To everyone’s confusion, a review copy of Dragon Ball FighterZ for Xbox One showed up in our mailbox a few days ago. We’ve worked with Bandai Namco in the past, but never on console games. They must have cast a wide net with review samples--and judging by the SteamCharts stats, it worked.
It’d take some digging through the site archives to confirm, but we might never have covered a real fighting game before. None of us play them, we’ve tapered off doing non-benchmark game reviews, and they generally aren’t demanding enough to be hardware testing candidates (recommended specs for FighterZ include a 2GB GTX 660). For the latter reason, it’s a good thing they sent us the Xbox version. It’s “Xbox One X Enhanced,” but not officially listed as 4K, although that’s hard to tell at a glance: the resolution it outputs on a 4K display is well above 1080p, and the clear, bold lines of the cel-shaded art style make it practically indistinguishable from native 4K even during gameplay. Digital Foundry claims it’s 3264 x 1836 pixels, or 85% of 4K in height/width.
Today, we’re using Dragon Ball FighterZ to test our new console benchmarking tools, and further iterate upon them for -- frankly -- bigger future launches. This will enable us to run console vs. PC testing in greater depth going forward.
It’s been nearly a month since news broke on Meltdown and Spectre, but the tech industry is still swarming like an upturned anthill as patches have been tumultuous, hurting performance, causing reboots, and then getting halted and replaced, while major manufacturers try to downplay the problem. Yes, that sentence was almost entirely about Intel, but they aren’t the only ones affected. We now return to the scene of the crime, looking at the Meltdown and Spectre exploits with the assistance of several research teams behind the discovery of these attacks.
To summarize the summary of our previous article: Meltdown is generally agreed to be more severe, but limited to Intel, while Spectre has to do with a fundamental aspect of CPUs made in the past 20 years. They involve an important technique used by modern CPUs to increase efficiency, called “speculative execution,” which is allows a CPU to preemptively queue-up tasks it speculates will next occur. Sometimes, these cycles are wasted, as the actions never occur as predicted; however, most of the time, speculating on incoming jobs will greatly improve efficiency of the processor by preemptively computing the inbound instructions. That’s not the focus of this article, but this Medium article provides a good intermediate-level explanation of the mechanics, as do the Spectre and Meltdown whitepapers themselves. For now, it’s important to know that although “speculative execution” is a buzzword being tossed around a lot, it isn’t in itself an exploit--the exploits just take advantage of it.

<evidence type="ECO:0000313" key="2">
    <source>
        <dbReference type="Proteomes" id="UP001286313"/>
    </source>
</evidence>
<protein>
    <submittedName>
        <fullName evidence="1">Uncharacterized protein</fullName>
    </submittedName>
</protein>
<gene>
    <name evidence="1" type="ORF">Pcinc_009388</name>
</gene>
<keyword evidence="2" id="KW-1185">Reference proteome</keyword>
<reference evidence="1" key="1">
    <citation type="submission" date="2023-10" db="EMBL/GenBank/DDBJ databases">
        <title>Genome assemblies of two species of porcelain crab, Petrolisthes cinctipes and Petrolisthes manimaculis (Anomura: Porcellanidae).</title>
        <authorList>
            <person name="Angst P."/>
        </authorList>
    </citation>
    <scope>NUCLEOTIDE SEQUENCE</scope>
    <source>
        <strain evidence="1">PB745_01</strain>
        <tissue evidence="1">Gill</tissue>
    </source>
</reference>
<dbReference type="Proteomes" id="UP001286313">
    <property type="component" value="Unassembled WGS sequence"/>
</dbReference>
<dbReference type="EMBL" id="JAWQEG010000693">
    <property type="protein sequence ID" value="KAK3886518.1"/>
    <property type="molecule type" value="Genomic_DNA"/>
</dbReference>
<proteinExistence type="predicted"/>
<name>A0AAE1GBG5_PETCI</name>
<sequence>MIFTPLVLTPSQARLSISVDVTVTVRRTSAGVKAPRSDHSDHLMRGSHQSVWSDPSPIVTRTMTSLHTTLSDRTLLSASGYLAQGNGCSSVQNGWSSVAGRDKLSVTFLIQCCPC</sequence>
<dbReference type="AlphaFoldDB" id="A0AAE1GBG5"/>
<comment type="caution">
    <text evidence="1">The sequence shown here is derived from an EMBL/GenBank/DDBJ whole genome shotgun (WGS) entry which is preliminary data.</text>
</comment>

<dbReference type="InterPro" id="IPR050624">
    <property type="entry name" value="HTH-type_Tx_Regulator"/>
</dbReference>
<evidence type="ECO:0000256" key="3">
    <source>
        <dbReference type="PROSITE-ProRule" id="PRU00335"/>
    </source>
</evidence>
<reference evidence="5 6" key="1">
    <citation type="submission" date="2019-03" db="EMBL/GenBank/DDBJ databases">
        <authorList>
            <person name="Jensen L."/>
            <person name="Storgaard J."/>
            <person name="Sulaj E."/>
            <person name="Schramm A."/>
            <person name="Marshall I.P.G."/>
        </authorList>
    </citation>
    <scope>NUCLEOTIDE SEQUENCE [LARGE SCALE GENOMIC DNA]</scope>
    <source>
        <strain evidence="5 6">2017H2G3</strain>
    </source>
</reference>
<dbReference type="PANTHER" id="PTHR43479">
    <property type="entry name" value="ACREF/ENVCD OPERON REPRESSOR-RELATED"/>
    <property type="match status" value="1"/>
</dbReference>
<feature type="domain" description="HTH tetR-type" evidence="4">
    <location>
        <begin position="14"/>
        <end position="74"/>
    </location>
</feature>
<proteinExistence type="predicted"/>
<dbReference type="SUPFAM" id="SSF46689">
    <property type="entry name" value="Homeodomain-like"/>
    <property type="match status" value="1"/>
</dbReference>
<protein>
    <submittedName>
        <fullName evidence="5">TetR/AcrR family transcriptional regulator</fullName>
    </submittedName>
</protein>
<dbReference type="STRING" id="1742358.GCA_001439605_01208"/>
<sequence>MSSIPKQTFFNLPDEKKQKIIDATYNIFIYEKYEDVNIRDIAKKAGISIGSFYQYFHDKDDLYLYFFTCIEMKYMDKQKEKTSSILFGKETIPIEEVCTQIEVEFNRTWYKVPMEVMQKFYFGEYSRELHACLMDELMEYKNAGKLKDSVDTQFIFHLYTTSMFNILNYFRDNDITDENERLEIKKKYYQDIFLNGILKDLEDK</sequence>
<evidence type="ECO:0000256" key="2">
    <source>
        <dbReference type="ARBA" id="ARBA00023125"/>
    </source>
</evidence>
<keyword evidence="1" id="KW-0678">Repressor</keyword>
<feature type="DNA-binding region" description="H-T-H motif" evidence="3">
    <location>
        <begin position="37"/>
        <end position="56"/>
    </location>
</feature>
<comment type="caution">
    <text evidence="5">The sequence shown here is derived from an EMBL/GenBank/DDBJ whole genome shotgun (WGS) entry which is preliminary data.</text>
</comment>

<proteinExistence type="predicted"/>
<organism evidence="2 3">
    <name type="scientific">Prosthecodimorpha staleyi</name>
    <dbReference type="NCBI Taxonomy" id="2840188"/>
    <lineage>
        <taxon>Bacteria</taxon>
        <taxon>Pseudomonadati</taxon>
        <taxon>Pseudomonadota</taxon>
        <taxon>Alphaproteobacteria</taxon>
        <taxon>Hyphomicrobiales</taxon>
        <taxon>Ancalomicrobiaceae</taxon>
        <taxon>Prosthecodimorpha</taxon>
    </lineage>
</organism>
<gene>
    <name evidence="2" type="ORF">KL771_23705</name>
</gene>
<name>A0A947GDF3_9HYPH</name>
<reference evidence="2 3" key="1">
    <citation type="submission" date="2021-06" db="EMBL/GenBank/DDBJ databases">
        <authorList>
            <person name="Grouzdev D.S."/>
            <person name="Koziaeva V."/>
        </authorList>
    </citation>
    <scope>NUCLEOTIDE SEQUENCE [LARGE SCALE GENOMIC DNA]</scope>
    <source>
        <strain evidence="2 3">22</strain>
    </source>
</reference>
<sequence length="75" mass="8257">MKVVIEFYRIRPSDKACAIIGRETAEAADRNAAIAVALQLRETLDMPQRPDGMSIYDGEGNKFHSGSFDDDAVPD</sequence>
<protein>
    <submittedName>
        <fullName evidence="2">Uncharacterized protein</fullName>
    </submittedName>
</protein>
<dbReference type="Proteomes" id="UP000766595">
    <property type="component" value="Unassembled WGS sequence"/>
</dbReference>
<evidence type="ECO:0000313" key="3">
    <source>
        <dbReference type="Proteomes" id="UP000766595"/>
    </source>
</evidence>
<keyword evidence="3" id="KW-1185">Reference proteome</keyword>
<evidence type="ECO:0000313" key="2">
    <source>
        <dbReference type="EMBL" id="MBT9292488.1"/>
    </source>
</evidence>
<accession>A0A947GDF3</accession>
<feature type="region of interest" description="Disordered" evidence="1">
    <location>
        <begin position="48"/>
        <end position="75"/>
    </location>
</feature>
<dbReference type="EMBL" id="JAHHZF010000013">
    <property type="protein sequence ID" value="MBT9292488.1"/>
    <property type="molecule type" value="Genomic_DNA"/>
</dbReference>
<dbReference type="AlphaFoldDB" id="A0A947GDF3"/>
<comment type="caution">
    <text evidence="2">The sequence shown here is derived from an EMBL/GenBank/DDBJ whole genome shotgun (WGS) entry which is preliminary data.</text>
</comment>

The most comprehensive hub of information on Meltdown and Spectre is the website hosted by Graz University of Technology in Austria, home of one of the research teams that discovered and reported them to Intel. That’s “one of” because there are no fewer than three other teams acknowledged by Graz that independently discovered and reported these vulnerabilities over the past few months. We’ve assembled a rough timeline of events, with the aid of WIRED’s research:
PC versus console is an ancient debate, long discussed by the wisest and most scholarly of YouTube commenters. PCs are described as expensive, bulky, and difficult to assemble or work with, while consoles are called underpowered, underperforming systems that hold game development back for the duration of each generation. The pro-console responses to our first Xbox One X tests usually boiled down to: “it’s still better than a $500 PC.”
It’s a reasonable argument, and it’s the basis on which consoles are sold these days. By popular demand*, then, we’ve built a $500 PC to compare to the Xbox One X (list price: $500) in performance. We tested whether the 4K-capable Xbox One X is “better” than an equivalently priced PC, judging by framerates in two of the Xbox’s first batch of 4K-enabled games, Destiny 2 and Assassin’s Creed: Origins.
Given the recent insanoland surge in RAM and GPU prices, the argument is more poignant than ever. DIY PCs stand to lose marketshare if people can’t afford to build a cheap machine, and so we thought we’d use our new in-house software to benchmark a low-end PC and an Xbox One X.
While researching GPU prices and learning that GDDR5 memory price has increased by $20-$30 on the bill of materials lately, we started looking into the rising system memory prices. RAM pricing has proven somewhat cyclic over the past few years. We’ve reported on memory price increases dating back to 2012, and have done so seemingly every 2 years since that time. This research piece pulls five years of trend data, working in collaboration with PCPartPicker, to investigate why memory prices might be increasing, when we can expect a decrease, and more.
DRAM prices are crazy right now. We’ve driven that point into the ground over the past few years, but pinpointing a “when” and a “why” is a difficult proposition. With the help of PCPartPicker, we’ve identified some general trends that seem almost cyclic, and provide some relief in pointing toward an eventual downturn.
Lian Li is known more for unusual cases -- enclosures shaped like yachts, trains, or desks -- rather than more practical everyday midtowers, but the new Alpha 550 ($190-$220) and Alpha 330 ($100) cases may change that. This is our second attempt at reviewing the Alpha: the first review sample came with no side panel and a box of free diamonds, courtesy of the shipping service. We’re reviewing the second one today, a shiny new Alpha 550X, and will be looking at thermals, noise, and build quality, with comparisons to the Alpha 330.
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